If you are a Florida resident for whom charitable giving is a way of life, you may wish to consider setting up a charitable trust so that you can substantially contribute to your favorite charity. You may not be aware that your charitable trust can be structured so that the assets you place in the trust can be split between the charity and someone you choose as your non-charitable beneficiary. That person may even be yourself.
Fidelity Investments explains that you have two choices for a charitable trust: a charitable lead trust and a charitable remainder trust. Both types give you a good deal of control over and flexibility with your contributed assets. Both types also can help you achieve your goals, not only for philanthropy, but also for tax management and estate planning. The type(s) of assets you wish to place in the trust, plus your targeted wealth preservation and estate planning goals will determine which kind of charitable trust you should choose.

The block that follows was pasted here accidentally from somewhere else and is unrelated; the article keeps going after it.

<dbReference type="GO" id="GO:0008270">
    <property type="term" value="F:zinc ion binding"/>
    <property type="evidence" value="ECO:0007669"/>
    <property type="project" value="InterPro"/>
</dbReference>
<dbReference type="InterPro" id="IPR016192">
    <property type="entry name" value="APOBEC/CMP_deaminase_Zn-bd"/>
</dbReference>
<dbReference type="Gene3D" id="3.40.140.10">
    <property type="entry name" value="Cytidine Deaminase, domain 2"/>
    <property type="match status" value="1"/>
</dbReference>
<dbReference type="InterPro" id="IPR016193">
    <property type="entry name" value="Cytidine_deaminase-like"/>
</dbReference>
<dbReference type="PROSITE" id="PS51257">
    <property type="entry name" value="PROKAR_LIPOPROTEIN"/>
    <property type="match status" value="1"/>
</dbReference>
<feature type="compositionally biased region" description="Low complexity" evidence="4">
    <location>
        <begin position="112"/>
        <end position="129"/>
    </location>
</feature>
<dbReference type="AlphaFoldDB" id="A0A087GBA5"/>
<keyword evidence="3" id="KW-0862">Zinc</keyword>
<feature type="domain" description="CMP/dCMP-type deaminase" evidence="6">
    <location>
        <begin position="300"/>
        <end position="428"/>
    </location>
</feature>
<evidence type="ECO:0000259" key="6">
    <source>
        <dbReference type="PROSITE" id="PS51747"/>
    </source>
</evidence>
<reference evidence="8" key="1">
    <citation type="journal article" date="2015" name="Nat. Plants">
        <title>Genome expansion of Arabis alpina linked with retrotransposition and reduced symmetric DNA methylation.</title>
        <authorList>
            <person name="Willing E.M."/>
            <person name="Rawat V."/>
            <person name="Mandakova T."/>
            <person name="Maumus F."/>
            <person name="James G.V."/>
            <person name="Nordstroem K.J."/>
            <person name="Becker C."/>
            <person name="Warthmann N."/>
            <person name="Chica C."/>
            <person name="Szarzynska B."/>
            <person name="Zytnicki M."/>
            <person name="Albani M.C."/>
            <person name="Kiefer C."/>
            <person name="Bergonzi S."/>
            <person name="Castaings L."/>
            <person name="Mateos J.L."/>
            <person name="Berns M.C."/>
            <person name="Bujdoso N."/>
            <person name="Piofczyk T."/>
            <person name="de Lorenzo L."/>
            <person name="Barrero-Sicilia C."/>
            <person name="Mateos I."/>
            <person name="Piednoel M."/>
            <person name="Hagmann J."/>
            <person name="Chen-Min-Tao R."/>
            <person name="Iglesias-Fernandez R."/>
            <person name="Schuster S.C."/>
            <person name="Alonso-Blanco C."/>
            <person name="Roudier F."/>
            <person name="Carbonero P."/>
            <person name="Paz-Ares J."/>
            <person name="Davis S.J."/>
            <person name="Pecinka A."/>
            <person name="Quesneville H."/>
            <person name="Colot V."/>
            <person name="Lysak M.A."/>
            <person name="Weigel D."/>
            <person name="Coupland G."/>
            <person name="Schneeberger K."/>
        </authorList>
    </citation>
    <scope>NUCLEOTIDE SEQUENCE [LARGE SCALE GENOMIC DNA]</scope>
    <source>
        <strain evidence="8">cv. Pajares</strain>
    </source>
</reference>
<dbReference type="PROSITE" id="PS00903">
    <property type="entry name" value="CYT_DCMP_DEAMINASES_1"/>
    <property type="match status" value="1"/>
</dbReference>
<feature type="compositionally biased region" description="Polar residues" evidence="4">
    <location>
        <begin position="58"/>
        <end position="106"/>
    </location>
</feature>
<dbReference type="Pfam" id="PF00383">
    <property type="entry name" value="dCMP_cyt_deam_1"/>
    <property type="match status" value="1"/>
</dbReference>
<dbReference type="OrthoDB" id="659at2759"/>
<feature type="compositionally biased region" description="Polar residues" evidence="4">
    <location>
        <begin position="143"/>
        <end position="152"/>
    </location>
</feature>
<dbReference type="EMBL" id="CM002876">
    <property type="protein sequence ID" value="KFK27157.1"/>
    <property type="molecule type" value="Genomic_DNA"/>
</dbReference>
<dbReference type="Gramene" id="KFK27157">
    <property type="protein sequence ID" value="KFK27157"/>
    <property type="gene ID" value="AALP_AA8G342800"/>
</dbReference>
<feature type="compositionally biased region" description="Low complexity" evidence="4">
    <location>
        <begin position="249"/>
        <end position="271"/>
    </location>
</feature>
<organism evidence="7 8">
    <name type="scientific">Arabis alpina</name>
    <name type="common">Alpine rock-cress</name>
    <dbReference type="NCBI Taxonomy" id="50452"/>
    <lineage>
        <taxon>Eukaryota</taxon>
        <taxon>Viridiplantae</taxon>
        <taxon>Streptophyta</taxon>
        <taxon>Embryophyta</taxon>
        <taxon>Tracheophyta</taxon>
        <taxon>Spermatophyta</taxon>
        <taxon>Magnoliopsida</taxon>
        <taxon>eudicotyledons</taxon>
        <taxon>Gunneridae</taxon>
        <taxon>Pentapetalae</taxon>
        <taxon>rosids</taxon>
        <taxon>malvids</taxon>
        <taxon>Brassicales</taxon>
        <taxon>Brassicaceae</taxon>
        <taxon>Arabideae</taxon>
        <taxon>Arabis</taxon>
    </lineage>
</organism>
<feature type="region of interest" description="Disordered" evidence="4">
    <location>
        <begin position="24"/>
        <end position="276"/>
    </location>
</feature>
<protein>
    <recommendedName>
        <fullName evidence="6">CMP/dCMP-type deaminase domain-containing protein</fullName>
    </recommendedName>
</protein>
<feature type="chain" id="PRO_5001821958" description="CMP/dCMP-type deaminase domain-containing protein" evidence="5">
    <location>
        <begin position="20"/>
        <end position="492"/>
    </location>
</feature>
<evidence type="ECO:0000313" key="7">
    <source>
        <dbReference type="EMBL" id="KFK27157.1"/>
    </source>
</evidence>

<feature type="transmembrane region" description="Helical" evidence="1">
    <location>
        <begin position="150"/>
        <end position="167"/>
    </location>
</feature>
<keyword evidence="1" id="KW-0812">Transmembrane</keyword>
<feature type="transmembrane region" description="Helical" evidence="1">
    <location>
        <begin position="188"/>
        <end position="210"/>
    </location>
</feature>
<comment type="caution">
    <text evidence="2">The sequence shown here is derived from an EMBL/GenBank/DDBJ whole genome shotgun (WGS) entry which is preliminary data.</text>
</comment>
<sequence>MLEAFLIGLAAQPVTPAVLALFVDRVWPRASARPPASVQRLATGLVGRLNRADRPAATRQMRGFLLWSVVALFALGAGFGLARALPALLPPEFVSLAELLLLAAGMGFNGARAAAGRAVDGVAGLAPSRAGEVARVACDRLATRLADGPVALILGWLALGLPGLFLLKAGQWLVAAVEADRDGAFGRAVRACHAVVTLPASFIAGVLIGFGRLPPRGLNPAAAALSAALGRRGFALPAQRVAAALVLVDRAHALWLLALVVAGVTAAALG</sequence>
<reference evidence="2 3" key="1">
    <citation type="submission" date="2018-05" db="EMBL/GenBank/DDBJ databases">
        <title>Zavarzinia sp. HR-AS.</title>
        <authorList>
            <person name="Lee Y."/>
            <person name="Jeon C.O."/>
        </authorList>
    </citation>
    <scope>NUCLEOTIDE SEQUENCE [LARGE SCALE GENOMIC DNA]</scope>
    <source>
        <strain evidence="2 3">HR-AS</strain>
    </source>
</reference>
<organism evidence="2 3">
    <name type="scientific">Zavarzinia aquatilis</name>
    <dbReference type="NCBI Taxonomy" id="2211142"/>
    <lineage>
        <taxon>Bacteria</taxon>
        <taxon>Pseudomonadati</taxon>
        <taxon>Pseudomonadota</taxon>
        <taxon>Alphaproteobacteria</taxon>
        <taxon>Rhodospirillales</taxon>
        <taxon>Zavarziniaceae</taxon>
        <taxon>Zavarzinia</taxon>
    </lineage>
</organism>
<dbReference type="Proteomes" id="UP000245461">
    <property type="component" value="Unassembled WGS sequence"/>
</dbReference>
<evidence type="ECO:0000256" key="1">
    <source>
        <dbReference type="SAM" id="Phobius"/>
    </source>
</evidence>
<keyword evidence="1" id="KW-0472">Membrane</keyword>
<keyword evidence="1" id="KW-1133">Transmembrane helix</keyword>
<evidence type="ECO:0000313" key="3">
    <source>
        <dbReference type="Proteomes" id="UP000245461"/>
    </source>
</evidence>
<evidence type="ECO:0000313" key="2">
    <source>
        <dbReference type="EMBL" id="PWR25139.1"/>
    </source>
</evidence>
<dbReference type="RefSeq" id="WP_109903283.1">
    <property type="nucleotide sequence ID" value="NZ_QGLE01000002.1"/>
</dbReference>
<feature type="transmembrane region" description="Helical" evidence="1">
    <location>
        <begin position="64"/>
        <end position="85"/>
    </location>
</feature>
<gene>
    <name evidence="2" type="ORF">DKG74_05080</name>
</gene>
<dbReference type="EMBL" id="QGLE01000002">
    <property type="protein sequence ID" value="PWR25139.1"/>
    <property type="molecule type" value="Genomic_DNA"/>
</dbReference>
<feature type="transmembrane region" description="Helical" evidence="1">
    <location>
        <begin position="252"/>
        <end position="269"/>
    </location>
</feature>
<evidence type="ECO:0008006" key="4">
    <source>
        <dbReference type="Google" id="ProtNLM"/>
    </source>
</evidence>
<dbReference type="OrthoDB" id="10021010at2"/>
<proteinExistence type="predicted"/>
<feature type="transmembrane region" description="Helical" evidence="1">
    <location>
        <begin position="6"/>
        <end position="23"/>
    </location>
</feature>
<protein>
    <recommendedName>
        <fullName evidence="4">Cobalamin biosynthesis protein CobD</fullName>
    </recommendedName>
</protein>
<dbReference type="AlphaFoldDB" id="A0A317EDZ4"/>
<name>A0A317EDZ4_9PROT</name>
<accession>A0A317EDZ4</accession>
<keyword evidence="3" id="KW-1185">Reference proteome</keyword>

Charitable lead trust
In this type of trust, the interest income from your donated assets goes to your designated charity for a specified period of years. Another option is to make the time period nonspecific, such as for your lifetime or that of your designated noncharitable trust beneficiary. The trust terminates at the end of the time period and you or your chosen beneficiary receive all remaining assets.
Charitable remainder trust
As with a charitable lead trust, a charitable remainder trust also exists for a period of time, usually 20 years, or during the lifetime of you or your designated non-charitable beneficiary. In this type of trust, however, you or your chosen beneficiary gets a yearly payout and the charity receives the trust assets, including any appreciation thereon, when the trust ends.
This information should not be taken as legal advice. It can, however, help you understand the process and what to expect.